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Compliance and Prescribance

Am J Dis Child. 1975;129(9):1009-1010. doi:10.1001/archpedi.1975.02120460003001.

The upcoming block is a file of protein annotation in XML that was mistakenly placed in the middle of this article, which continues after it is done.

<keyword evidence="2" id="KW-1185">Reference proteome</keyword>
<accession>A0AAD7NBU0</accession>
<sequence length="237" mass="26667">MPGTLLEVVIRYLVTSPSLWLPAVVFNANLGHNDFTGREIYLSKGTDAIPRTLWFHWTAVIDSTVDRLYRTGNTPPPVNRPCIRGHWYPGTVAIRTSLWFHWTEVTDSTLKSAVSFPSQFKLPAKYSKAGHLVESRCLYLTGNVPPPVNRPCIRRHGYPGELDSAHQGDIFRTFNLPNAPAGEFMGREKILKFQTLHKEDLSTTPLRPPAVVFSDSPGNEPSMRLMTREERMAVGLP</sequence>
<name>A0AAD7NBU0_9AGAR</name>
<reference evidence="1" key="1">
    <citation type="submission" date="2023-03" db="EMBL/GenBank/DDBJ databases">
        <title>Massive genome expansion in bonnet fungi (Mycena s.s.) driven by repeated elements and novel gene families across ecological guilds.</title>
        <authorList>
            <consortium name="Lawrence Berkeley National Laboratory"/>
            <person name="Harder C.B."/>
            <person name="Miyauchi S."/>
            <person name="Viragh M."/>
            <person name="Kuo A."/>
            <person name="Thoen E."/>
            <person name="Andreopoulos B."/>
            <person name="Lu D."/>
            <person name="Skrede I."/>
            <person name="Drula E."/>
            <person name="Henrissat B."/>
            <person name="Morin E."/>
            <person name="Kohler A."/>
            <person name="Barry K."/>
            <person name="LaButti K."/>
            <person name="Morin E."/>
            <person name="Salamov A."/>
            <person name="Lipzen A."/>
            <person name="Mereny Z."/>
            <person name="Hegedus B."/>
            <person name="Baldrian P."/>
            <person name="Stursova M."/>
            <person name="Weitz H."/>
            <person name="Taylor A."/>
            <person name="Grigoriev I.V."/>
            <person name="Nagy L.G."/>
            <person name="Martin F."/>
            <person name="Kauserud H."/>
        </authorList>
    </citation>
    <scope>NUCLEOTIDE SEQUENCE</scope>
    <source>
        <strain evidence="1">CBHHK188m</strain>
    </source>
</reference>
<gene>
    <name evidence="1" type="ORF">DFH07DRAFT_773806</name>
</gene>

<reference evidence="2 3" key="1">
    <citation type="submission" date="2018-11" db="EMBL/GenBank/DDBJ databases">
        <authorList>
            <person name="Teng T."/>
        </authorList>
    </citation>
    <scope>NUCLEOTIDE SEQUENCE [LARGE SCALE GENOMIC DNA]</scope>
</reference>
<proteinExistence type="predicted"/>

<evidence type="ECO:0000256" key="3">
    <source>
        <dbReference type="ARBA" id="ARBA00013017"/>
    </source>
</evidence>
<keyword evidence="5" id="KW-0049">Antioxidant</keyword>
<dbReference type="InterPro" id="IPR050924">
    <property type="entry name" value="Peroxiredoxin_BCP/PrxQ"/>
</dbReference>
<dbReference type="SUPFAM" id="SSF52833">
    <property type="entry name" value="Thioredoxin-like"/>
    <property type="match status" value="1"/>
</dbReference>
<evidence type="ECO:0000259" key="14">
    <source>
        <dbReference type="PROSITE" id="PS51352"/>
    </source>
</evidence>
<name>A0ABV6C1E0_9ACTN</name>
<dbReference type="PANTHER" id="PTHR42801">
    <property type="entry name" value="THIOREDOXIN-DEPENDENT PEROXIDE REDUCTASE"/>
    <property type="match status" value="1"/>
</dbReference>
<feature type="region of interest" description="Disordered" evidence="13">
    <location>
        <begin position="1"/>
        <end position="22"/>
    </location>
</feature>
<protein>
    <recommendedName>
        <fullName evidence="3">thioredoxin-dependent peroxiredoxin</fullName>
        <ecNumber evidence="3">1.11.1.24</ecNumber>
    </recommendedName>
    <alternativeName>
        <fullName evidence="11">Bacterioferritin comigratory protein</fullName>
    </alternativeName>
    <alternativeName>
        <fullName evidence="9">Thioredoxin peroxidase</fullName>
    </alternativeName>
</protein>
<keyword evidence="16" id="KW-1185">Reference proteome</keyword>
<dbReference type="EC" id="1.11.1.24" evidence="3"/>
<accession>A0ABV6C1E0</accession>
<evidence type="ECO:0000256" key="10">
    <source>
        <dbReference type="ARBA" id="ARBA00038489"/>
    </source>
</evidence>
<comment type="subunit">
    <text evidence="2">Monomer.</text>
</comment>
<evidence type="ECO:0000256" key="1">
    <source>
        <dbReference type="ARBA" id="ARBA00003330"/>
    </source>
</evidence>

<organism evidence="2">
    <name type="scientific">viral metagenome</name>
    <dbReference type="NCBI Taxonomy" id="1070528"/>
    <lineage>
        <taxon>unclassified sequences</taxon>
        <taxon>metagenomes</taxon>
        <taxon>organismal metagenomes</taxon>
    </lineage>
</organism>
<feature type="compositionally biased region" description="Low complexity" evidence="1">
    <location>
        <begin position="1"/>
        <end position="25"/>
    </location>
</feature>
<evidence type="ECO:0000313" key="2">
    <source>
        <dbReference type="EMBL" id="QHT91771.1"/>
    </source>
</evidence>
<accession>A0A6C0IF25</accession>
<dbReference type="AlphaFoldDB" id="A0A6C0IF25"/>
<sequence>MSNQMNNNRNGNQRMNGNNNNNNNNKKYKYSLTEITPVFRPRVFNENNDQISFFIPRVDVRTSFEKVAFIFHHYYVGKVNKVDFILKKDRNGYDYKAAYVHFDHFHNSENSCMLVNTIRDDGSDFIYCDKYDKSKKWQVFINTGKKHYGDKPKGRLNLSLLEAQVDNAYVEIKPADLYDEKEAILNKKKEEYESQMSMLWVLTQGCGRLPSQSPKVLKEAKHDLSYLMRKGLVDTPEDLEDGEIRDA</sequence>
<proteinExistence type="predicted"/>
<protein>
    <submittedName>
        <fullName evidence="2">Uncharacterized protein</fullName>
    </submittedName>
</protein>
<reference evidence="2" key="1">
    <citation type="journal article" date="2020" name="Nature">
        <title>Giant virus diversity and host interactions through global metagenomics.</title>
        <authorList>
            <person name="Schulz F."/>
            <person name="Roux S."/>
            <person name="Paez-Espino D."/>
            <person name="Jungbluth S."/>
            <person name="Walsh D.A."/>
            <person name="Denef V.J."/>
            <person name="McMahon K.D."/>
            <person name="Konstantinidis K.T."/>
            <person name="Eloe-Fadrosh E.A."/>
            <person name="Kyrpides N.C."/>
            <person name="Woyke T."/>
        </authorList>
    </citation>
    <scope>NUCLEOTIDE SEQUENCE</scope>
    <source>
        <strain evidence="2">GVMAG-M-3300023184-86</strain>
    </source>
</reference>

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Meyers and associates, in an article in this issue of the Journal (see p 1011), provide additional useful information about how well patients take prescribed medication. For youngsters with cystic fibrosis the answer is very well indeed—80% of them were completely compliant. The authors speculate that this may relate to the family's awareness of the severity of the condition, a factor known to enhance the likelihood of compliance. They also identify a remarkable degree of self-medication— 39% of the patients at some time took antibiotics not prescribed. These data are consistent with Haggerty and Roghmann's observation1 that on any given day in Monroe County, New York, one child in three and one mother in two are taking some medication (predominantly vitamins, aspirin, and cold remedies). Evidently, swallowing a pill is more American than swallowing apple pie, and is begun at an earlier age. Although patients medicate themselves more or


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